The Ebola virus epidemic has become a financial boon for some companies that manufacture the equipment needed to protect health care workers from contracting the disease. The World Health Organization recently said it will cost nearly $1 billion to end the ongoing outbreak, and that infusion of money into the health sector has not gone unnoticed by investors.

Companies such as hazmat suit maker Lakeland Industries Inc. are seeing surges in their share prices. Hazmat suits -- also known as personal protective equipment in the medical profession -- are an essential, indispensable piece of gear for front-line Ebola fighters, a fact that is reflected by the 274 percent year-to-date surge in Lakeland's stock, according to USA Today.

Alpha Pro Tech Ltd., a leading producer of face masks and other protective face wear, is also seeing financial benefit from the international health scourge. Its stock is up 245 percent so far this year, according to USA Today.

The gains have intensified along with the Ebola outbreak. Lakeland's shares jumped 47 percent on Monday, and Alpha Pro Tech's shares saw an increase of 33 percent, according to Business Insider. That strong performance caps off a stratospheric recent history, as shares of their stocks each rose more than 180 percent in the past month, Business Insider reported.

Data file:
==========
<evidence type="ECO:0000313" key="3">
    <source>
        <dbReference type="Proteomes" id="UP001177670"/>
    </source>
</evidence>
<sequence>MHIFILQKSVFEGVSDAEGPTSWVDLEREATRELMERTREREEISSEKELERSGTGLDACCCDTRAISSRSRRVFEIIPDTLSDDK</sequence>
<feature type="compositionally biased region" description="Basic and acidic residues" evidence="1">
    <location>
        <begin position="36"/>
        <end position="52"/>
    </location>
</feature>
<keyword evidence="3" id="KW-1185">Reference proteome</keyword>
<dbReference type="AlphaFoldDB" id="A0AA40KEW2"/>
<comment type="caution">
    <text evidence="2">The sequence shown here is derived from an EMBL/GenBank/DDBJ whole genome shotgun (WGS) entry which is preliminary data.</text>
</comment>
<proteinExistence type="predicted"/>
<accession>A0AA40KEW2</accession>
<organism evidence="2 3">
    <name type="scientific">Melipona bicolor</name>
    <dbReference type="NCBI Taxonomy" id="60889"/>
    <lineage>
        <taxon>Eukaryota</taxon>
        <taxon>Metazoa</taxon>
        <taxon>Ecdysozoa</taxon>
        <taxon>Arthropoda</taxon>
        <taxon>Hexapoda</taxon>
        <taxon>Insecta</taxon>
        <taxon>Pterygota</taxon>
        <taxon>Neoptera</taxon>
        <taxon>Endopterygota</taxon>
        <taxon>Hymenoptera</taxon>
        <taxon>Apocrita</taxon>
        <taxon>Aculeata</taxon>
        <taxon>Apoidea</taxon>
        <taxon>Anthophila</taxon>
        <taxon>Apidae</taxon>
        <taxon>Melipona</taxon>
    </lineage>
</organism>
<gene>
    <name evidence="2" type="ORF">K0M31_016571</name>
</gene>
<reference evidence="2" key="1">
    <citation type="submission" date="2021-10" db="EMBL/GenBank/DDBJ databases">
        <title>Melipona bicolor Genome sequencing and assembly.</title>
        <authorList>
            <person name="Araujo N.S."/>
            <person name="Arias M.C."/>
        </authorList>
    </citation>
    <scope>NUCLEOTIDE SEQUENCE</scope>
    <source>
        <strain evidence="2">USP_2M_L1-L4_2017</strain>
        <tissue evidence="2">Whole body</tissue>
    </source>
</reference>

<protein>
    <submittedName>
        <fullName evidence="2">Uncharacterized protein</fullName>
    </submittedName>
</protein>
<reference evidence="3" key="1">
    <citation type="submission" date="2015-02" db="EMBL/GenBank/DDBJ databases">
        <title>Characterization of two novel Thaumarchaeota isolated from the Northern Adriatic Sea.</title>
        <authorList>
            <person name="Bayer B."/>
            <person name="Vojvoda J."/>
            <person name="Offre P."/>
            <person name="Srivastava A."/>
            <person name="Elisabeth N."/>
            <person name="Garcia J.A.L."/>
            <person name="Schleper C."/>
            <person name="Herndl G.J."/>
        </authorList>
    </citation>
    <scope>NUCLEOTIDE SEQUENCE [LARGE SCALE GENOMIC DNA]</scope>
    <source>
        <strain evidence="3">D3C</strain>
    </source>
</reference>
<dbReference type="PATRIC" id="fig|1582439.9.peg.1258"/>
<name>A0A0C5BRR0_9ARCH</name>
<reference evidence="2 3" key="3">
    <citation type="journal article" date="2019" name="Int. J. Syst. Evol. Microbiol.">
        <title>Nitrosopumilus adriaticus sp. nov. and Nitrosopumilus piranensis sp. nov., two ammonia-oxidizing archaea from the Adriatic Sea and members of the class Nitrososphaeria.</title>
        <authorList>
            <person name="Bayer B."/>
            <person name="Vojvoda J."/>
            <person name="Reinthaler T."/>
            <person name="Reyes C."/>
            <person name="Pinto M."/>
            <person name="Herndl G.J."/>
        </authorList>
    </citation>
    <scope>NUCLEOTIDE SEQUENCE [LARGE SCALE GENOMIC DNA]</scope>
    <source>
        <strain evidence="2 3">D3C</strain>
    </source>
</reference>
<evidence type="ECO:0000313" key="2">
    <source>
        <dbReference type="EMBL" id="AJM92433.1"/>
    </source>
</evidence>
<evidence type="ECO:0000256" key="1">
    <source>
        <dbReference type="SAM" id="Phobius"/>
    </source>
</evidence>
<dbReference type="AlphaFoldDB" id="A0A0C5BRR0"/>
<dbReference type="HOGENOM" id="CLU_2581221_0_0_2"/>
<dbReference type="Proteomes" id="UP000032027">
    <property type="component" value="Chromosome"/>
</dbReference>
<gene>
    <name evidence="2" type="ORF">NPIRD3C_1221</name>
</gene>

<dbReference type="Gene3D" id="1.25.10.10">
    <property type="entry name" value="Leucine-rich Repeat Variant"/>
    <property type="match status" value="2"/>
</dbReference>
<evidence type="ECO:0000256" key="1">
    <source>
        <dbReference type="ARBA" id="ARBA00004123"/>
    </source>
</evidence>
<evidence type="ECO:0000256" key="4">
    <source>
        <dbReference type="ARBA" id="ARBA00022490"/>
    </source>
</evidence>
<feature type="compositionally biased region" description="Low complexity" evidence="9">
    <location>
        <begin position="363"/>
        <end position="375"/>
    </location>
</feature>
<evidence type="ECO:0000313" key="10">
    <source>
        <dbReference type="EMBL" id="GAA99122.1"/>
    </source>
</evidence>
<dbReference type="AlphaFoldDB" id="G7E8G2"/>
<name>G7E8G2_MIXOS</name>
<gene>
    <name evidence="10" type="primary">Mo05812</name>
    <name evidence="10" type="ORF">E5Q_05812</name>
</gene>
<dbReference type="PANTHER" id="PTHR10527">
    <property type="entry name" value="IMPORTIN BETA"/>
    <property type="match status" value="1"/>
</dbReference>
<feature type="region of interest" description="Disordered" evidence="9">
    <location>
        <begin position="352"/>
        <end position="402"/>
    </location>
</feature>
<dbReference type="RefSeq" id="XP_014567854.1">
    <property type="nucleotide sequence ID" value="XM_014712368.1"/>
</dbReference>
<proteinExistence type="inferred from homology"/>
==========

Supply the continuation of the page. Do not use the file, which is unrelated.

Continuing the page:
Other companies such as 3M Company and Dupont E. I. De Nemours & Co., commonly known as DuPont, also produce hazmat suits, goggles and other protective gear, but the vastness of their operations has kept their stock prices more subdued despite the firms selling and donating protective equipment in bulk to aid in the fight against Ebola.

World Health Organization Assistant Director General Bruce Aylward said Tuesday that by December there could be up to 10,000 Ebola cases per week in Guinea, Liberia and Sierra Leone, the epicenter of the outbreak that began in March. Aylward said WHO is focusing on isolating Ebola cases and treating patients with professional medical care. Meanwhile, the United Nations said Tuesday that its $1 billion Ebola fund aimed at slowing down the outbreak remains less than 25 percent funded.